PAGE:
Now that we’re through the craze of Watches & Wonders 2024, I’ve gotta say that getting my thoughts down on the new Imperial Oceanguard GMT has been a real treat. Last year, I had a chance to review the brand’s first release—the Royalguard 200—and I’ve been eager to see what the brand would follow things up with. After a bit of teasing on social media, the Imperial Oceanguard GMT was revealed this year in a run of four different colorways, each limited to 25 pieces. The one you see here is the model in “Jet Wash White”, and it’s one of the few remaining versions that haven’t sold out. As a GMT lover, this one was a ton of fun to handle and I think it’s a great buy at under $600.

I was thrilled when I unboxed the watch and saw I had gotten this colorway to review. It’s got that elusive color combo we’ve seen on the mysterious 6542 “Albino” GMT Master, and I’ve been intrigued by this design over the past year. It’s actually one of the more conventional colorways that Imperial offers in this run alongside a traditional black dial/Pepsi version. The other ones are cool but a little too wild for me to wear daily. Overall, this is a logical evolution for Imperial Watch Co. to follow after the Royalguard’s successful limited run.


Imperial went with a seriously classic case size on this, and I was actually surprised to see how well it wore on the wrist once I pulled it out. Over the past few months, I’ve been drooling over watches like the original Black Bay GMT with the opaline dial and the Monta Skyquest with a similar colorway. This watch, however, is a little more vintage-focused than the other two and, as a result, is way more comfortable. The case itself is all stainless steel with utilitarian finishing that isn’t too flashy. The dimensions are 38mm in diameter, 14mm thick, 47mm lug to lug, and with a lug width of 20mm. That’s about as good as it gets if you’re into the more vintage stuff, and I feel as if the watch wore a lot like the Seiko 5 GMT I reviewed back in 2022.

Water resistance is 200m, and the watch has a screw-down crown similar to what we got with the Royalguard 200. I’d say that overall, the watch has that familiar skin diver silhouette, which is actually quite cool when you pair it with such a classic aviation-inspired color scheme. Some might argue that the thickness is a bit high, but this didn’t really bother me. Also, you might notice that the crown is enormous. It’s 7.5mm, to be exact, and I think it proportionally ties in the entire design quite well. It’s quite grippy, easy to manipulate, and matches the overall design correctly. The same goes for the bi-colored bezel, which allows you to track that second time zone in a 24-hour format.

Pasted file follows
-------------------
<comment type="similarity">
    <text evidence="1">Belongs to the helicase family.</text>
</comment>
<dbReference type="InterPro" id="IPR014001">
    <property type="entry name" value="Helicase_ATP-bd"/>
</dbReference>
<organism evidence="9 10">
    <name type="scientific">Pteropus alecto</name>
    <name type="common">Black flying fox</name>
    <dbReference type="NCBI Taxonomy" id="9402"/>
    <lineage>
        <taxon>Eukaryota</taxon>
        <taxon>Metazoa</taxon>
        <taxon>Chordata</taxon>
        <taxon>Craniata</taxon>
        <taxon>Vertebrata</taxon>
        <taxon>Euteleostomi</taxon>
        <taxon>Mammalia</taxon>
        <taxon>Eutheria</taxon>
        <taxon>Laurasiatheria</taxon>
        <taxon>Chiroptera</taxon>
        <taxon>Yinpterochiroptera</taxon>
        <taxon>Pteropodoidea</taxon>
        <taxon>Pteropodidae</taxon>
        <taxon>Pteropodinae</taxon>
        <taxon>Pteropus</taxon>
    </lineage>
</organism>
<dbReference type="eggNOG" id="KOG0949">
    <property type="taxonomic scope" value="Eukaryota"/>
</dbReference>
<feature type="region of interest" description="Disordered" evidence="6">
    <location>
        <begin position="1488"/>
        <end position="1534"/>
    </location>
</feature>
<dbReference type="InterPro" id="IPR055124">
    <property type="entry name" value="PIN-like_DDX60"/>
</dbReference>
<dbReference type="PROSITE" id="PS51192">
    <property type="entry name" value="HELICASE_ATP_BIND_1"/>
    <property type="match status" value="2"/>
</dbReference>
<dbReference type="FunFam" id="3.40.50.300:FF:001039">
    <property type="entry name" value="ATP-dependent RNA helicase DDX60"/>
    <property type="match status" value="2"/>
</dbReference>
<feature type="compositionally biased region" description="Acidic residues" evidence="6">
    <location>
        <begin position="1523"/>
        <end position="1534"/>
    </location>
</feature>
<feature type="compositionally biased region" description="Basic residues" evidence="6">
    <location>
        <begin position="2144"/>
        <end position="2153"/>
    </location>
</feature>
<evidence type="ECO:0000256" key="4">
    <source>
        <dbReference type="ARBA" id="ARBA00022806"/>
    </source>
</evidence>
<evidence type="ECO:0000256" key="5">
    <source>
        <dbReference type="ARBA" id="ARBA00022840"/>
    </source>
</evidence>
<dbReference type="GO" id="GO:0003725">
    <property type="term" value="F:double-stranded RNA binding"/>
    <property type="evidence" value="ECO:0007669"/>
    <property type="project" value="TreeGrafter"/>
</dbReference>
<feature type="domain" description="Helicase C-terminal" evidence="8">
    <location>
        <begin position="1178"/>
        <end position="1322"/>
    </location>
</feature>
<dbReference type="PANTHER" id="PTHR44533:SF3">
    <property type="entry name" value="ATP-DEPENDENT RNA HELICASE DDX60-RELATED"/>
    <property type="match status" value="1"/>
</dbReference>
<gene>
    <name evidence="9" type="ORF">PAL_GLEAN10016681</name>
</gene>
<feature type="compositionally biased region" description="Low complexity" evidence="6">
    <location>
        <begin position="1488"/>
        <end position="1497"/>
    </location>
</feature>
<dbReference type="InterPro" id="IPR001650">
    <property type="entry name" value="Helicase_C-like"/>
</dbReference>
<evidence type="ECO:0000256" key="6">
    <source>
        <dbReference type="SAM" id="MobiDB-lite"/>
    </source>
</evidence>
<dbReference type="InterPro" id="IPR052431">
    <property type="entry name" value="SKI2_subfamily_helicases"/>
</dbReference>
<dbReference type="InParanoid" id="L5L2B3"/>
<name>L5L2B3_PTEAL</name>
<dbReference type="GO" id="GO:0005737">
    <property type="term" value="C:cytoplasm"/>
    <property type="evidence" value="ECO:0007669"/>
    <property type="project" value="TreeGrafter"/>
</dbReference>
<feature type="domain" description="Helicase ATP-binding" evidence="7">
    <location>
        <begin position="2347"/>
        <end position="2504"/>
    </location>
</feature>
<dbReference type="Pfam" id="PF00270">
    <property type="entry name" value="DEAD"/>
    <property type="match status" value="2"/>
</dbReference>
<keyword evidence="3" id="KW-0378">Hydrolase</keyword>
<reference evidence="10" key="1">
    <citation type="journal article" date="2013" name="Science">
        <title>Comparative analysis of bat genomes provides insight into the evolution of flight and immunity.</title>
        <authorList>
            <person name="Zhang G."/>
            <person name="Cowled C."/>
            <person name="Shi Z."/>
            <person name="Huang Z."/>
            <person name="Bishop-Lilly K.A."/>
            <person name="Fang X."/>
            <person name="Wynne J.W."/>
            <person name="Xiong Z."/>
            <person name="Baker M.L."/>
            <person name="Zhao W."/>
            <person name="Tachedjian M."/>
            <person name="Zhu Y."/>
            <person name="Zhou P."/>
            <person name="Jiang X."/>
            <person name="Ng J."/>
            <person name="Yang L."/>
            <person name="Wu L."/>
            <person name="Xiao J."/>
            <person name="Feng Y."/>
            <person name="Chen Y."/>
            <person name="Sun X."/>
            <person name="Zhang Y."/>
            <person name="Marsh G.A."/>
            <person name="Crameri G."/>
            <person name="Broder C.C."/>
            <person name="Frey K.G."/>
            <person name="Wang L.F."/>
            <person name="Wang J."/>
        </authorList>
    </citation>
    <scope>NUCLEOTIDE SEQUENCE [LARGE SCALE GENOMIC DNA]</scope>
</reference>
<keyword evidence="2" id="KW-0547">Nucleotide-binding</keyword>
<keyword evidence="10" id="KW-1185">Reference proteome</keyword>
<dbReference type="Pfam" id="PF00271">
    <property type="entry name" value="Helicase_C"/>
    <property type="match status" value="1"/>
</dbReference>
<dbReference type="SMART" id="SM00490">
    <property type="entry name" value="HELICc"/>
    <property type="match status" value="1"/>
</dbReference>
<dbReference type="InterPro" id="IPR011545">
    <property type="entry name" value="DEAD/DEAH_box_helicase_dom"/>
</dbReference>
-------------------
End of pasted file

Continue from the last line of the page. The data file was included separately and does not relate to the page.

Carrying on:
The Imperial Oceanguard GMT comes with a well-built and solid jubilee-style bracelet. It tapers down from 20mm at the lugs to 16mm at the clasp. Personally, I love this style of bracelet on a vintage-looking GMT watch. I found that it articulated well and wore comfortably throughout the day. The links were all solid, and I honestly had no complaints about the bracelet overall. If anything, I’d say that the clasp was slightly thick, but I appreciated the tool-less microadjust functionality. Honestly, the setup was really bare bones, but on a watch like this, I wouldn’t have it any other way.


Here is where we have quite a bit going on. Like the Royalguard 200, it seems like Imperial took a page out of the Eberhard & Co. Scafograf 300 playbook when putting together the dial and handset design. But this time, we have a 4-hand configuration with the big dots & triangles layout, a date at 6 o’clock, and the circular index at 12 o’clock. At first, that last design point appeared awkward, but in person, I found that it aided in legibility and didn’t look too out of place. In this specific example, I found that the vintage tone they used on the lume plots throughout the dial fit the white backdrop quite well. It wasn’t obnoxious and I think this is the most positive aspect of the “Jet Wash White” dial.


Together with the highly legible dial design, the Seiko NH34 movement provides an easy and affordable way to track a second time zone. In my time with the Imperial Oceanguard GMT, I spent less time worrying about “caller” vs. “flyer” GMT functionality and simply manipulated the bezel to get my second time zone. After all, this is how many of our favorite vintage GMT watches worked for ages. But, if you wanted to know, the 24-hour GMT hand is the one that “jumps” with this movement. I had no issues with accuracy or a lagging movement in this case, even though I didn’t really set this one on a time graph. It just goes to show that this relatively new movement from Seiko is killing it and I hope that brands keep using it for years to come.

Final Thoughts

Ultimately, I think this is a fine follow-up to the impressive launch of the Imperial Watch Co. brand. The Royalguard 200 was just such a fun entry into the world of affordable micros when it cam out. I’m glad we now have a similar option in the affordable GMT space. In the future, I hope that we get a run that isn’t so extremely limited, as I feel that people will probably buy into these steadily without issue. Currently, this “Jet Wash White” model is the only one left available for ordering. So, if it’s your cup of tea, visit the brand’s site and snag one while you can. Hopefully, this isn’t the end of Imperial’s GMT offerings. The brand has proven that they can utilize some wild color options and I hope this isn’t the last of what we see.

Imperial Watch Co.

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